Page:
Benefits of Think Digital Culture
Digital Transformation is relevant for every industry irrespective of the domain, be it manufacturing, retail, telecom, oil and gas, etc. It is horizontal and based on the culture of the organisation, the priorities of the leadership and the maturity of digitisation within the enterprise.
There is a difference between digitisation and digital transformation. Many organisations have embarked on the journey of digitisation by automating tasks and augmenting business processes using digital technologies. Some organisations have also started digitizing their operational technology (OT) infrastructure by adding sensors. For a long time, OT wasn’t exposed to the internet or integrated with the IT infrastructure. By adding sensors and collecting real-time data, organisations can come out with new ways for improving operational efficiencies, increasing safety and predictability, along with new data-driven business models. They have the early-mover advantage, and can, therefore, grow much faster than the others. If any company hasn’t started the process then it is wise to start soon or else be left far behind their competition.
Companies in the digital age need to understand the power of digital technologies such as bots using conversational user-interfaces, augmented and virtual reality (AR & VR), cognitive technologies such as computer vision, artificial intelligence, and machine learning, etc. Considering the industry segment and maturity of the existing processes, companies can choose these technologies to automate some of the manual work currently done by their employees. This will make processes intelligent and create a better experience while improving business productivity. The time spent on rudimentary work will be spent on adding more value to end customers.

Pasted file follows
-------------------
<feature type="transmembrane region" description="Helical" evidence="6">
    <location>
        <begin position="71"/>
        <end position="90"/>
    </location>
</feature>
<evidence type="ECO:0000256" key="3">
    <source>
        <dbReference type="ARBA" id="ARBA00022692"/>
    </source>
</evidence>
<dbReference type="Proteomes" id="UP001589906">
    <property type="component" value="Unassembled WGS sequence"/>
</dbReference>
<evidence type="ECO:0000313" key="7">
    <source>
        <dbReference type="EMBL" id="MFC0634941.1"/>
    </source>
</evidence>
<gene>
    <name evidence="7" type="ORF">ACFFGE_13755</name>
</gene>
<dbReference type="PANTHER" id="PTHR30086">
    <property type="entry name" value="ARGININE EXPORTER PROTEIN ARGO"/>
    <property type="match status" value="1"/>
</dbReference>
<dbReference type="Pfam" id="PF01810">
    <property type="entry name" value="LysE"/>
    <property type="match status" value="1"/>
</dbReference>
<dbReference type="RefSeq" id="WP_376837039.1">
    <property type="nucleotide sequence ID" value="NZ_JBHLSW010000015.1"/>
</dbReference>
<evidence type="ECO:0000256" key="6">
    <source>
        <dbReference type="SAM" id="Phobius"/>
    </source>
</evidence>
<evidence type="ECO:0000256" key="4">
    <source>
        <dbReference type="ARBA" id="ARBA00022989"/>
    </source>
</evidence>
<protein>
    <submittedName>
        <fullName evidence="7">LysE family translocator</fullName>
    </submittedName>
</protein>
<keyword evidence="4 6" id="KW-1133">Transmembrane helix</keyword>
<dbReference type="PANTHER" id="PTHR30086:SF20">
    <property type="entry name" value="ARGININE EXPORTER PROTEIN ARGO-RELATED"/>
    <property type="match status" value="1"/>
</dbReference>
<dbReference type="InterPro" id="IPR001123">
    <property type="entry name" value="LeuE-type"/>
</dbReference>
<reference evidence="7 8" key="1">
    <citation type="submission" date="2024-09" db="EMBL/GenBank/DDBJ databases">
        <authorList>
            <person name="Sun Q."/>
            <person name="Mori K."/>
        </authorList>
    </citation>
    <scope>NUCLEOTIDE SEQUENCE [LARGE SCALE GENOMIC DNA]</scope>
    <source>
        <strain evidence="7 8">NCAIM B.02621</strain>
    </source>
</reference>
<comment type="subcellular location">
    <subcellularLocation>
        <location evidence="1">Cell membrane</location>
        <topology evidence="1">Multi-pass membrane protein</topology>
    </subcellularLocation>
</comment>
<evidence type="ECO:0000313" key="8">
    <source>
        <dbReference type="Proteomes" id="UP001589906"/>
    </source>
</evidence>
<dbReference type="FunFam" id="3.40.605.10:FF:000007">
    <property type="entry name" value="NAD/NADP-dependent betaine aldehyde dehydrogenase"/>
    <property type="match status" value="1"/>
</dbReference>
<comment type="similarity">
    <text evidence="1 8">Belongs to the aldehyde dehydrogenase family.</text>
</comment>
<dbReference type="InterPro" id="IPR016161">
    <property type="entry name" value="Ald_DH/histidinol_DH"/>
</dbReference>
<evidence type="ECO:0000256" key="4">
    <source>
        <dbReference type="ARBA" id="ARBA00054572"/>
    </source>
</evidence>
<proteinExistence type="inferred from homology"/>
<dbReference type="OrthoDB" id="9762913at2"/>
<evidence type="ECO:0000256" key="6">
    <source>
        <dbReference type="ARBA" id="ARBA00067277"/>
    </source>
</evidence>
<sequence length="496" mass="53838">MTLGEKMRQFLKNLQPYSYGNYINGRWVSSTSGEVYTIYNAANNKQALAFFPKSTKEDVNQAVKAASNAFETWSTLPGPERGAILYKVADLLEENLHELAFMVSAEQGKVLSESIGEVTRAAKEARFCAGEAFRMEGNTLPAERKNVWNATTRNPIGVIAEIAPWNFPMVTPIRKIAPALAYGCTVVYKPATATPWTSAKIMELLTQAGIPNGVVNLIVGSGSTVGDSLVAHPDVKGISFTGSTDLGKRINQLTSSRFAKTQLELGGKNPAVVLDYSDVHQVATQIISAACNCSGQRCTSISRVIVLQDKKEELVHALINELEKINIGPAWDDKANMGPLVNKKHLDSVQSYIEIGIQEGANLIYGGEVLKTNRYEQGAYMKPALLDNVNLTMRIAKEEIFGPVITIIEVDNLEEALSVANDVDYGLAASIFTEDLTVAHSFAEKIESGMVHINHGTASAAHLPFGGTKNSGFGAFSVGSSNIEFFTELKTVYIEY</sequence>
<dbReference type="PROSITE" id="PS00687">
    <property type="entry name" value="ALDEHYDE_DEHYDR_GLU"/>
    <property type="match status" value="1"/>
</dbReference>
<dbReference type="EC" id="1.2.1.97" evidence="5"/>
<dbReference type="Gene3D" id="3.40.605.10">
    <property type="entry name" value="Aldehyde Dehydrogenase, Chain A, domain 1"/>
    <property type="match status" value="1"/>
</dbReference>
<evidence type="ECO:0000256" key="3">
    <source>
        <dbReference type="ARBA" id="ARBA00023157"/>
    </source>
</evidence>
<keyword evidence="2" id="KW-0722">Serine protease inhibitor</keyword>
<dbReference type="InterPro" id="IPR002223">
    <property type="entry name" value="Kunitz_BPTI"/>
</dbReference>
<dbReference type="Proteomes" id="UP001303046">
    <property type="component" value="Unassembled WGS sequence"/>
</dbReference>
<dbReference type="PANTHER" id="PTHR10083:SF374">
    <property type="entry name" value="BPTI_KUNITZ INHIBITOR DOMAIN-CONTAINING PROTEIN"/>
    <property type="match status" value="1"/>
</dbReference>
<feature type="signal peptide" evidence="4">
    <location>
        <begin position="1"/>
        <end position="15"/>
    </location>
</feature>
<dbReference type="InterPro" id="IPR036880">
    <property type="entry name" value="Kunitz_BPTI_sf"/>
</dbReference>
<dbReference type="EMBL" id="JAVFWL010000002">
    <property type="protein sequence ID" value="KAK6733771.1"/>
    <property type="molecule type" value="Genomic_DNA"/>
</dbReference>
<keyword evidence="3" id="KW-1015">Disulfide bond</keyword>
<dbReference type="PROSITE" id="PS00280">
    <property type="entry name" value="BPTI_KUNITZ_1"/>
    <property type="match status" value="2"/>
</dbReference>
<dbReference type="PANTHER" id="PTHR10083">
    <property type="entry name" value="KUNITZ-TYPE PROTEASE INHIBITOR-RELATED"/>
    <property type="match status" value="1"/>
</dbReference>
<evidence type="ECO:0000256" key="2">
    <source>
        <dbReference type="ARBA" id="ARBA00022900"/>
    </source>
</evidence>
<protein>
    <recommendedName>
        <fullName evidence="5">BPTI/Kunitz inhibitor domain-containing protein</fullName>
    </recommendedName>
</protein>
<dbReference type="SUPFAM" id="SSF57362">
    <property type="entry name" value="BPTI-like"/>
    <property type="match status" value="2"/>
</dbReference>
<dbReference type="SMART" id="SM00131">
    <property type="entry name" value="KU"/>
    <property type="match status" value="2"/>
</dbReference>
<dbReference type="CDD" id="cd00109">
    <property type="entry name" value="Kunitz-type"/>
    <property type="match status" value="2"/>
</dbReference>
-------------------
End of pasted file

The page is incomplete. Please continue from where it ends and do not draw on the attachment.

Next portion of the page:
Once we start focusing on getting the machines and humans to work together, continually coexisting and co-creating, we will start bringing changes to where we invest, whom we attract, what we patent and how we develop competencies that outperform competitors. We will see more task automation, process augmentation and job amplification using digital technologies – the main reason for organizations to start their digital journey.
For transforming companies in the digital age, they need to build a team composed of dreamers, designers, doubters, and doers. Collectively they represent different viewpoints but share the same vision. The dreamer’s crazy ideas need the designer’s discipline to translate them into different experiments, the doubter’s validation on whether the ideas are worth the investment and commercially viable, and the doer’s skills to build the structures, processes, and ecosystem for implementing the ideas at scale.
The major impediment to adopting digital is the organisational culture. Other barriers include the top management commitment, board commitment, skills and talent perspective, unavailability of the resources, etc. If we get the right culture in the organisation – Think Digital culture – then instinctively there will be lot of push from everybody in the organisation to make it happen in the other areas as well.
Businesses can never come to the end of its digital journey as it is an ongoing process with substantial progress happening. There will be a constant need for building digital leadership, technical skills and educating people on the things that can be automated, augmented and amplified.